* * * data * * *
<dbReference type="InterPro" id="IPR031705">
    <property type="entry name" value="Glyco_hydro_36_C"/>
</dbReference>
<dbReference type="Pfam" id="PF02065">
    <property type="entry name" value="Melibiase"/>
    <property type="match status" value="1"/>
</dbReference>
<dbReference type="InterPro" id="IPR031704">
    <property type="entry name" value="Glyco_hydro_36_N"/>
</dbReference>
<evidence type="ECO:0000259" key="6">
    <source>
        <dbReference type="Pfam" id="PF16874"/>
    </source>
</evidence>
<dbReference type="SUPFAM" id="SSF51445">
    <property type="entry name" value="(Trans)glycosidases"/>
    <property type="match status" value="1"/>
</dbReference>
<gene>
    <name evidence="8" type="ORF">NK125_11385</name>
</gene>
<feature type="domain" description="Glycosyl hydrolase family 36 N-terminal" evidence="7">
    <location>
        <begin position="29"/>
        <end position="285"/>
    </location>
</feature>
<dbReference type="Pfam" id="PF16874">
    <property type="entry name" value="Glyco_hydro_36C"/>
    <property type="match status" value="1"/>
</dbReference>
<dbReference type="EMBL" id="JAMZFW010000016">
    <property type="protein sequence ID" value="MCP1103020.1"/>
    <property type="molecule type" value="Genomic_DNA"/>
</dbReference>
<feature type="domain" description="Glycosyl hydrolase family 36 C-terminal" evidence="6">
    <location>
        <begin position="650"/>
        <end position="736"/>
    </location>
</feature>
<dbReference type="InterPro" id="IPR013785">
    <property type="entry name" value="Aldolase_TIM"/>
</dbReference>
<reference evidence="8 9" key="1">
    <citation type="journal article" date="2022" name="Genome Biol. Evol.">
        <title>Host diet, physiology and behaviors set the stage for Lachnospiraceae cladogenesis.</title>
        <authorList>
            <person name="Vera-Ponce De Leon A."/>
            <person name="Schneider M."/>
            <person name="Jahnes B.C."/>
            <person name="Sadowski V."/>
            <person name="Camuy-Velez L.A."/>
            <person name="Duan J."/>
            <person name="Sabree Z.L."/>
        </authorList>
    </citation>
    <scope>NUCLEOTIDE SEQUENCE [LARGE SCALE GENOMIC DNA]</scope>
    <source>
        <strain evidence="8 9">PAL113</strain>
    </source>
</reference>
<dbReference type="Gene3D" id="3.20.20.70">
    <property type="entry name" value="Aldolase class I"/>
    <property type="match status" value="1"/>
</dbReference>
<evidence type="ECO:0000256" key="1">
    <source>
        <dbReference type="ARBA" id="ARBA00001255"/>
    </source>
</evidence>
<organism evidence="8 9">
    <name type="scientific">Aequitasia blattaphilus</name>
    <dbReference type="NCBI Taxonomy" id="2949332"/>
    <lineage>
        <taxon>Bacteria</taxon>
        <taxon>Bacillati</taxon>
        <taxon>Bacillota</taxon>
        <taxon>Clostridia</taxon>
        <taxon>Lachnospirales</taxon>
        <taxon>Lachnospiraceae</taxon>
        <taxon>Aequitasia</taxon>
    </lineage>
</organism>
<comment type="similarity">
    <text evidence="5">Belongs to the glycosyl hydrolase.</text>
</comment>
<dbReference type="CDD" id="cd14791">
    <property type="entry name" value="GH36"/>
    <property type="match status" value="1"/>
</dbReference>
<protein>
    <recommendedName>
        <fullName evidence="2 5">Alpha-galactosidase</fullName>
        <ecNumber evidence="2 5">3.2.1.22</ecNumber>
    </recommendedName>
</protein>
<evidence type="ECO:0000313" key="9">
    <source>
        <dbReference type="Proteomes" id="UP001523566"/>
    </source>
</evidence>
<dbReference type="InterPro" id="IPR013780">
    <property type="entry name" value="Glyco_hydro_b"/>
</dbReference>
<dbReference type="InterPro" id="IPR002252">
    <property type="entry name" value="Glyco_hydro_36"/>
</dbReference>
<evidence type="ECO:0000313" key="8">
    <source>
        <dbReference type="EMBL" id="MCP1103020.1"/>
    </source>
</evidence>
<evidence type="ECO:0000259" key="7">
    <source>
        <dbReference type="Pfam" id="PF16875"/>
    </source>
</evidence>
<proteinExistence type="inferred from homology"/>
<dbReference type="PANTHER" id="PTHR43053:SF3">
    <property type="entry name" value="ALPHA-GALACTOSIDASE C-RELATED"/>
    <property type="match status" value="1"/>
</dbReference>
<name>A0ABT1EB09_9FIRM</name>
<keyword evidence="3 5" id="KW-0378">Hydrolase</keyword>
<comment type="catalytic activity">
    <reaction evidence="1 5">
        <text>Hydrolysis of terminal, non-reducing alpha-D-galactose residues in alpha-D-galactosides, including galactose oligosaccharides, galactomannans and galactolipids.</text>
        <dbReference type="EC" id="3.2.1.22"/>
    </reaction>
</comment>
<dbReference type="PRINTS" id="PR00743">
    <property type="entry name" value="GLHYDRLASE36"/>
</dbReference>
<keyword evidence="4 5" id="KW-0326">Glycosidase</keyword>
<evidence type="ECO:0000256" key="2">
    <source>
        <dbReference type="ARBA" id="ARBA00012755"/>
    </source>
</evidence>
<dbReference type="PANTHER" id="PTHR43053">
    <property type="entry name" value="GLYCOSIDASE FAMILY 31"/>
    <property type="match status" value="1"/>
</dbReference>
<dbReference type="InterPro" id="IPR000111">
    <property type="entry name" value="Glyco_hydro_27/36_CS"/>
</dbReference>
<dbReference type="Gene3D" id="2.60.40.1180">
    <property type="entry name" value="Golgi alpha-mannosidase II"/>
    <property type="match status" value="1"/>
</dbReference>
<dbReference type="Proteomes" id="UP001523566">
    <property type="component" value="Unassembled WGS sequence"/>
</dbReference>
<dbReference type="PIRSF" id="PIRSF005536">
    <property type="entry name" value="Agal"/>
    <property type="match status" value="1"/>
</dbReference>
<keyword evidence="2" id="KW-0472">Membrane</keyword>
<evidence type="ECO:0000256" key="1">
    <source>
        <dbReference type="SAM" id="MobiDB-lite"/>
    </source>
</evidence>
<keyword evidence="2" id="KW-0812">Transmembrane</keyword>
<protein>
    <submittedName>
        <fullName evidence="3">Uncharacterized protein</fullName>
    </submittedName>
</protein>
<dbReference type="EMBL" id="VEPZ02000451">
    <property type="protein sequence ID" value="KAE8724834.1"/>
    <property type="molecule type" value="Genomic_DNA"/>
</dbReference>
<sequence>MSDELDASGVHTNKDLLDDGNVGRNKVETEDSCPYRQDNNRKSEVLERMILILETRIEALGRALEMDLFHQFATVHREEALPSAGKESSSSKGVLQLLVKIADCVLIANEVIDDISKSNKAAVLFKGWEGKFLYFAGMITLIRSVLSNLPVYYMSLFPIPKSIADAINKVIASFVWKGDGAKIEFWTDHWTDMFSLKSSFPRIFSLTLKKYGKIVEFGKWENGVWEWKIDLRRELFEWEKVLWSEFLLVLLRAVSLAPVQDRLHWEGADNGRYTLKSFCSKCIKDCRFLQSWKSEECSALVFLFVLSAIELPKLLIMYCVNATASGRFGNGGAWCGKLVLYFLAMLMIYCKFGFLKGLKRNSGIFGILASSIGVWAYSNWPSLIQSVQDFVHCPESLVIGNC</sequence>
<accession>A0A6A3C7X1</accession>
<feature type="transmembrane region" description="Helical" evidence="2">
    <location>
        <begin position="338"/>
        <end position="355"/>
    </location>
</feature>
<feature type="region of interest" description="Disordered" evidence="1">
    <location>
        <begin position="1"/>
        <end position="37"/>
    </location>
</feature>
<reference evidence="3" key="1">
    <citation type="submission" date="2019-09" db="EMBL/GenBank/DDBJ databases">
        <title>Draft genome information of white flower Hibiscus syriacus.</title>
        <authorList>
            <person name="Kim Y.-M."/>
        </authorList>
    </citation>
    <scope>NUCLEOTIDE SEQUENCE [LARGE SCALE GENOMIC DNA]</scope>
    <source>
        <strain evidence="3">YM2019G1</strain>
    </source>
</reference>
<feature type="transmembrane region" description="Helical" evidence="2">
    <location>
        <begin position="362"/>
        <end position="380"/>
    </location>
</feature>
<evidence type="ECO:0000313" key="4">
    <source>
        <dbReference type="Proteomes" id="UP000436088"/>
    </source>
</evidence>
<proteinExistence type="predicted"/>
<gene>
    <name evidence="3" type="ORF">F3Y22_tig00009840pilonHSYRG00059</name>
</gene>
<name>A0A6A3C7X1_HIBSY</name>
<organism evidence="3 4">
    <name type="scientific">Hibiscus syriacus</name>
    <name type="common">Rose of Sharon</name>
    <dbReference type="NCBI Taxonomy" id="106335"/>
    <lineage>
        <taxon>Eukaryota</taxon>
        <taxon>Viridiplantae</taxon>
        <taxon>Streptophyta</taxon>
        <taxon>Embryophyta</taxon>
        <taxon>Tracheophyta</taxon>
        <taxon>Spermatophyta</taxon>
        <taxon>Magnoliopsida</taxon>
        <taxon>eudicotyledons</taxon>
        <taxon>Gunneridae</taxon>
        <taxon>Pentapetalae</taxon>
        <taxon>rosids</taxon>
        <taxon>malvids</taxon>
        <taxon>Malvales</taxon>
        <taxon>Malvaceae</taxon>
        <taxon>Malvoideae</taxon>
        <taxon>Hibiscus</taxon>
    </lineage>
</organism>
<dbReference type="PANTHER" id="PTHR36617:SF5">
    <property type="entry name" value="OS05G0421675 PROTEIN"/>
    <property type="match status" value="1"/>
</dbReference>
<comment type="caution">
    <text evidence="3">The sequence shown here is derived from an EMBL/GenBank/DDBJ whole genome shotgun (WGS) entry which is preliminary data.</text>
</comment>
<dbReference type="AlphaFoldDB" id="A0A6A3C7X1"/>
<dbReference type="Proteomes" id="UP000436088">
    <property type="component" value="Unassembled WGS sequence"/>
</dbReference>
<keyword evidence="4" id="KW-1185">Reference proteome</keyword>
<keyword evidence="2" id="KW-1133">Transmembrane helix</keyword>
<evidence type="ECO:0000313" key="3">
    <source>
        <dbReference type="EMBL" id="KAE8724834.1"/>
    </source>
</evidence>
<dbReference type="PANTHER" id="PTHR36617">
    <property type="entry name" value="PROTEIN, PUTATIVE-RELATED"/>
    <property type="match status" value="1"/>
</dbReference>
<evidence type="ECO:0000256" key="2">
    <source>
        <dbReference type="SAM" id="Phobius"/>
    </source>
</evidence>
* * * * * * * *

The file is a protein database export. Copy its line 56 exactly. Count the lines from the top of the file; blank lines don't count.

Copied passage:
            <person name="Sabree Z.L."/>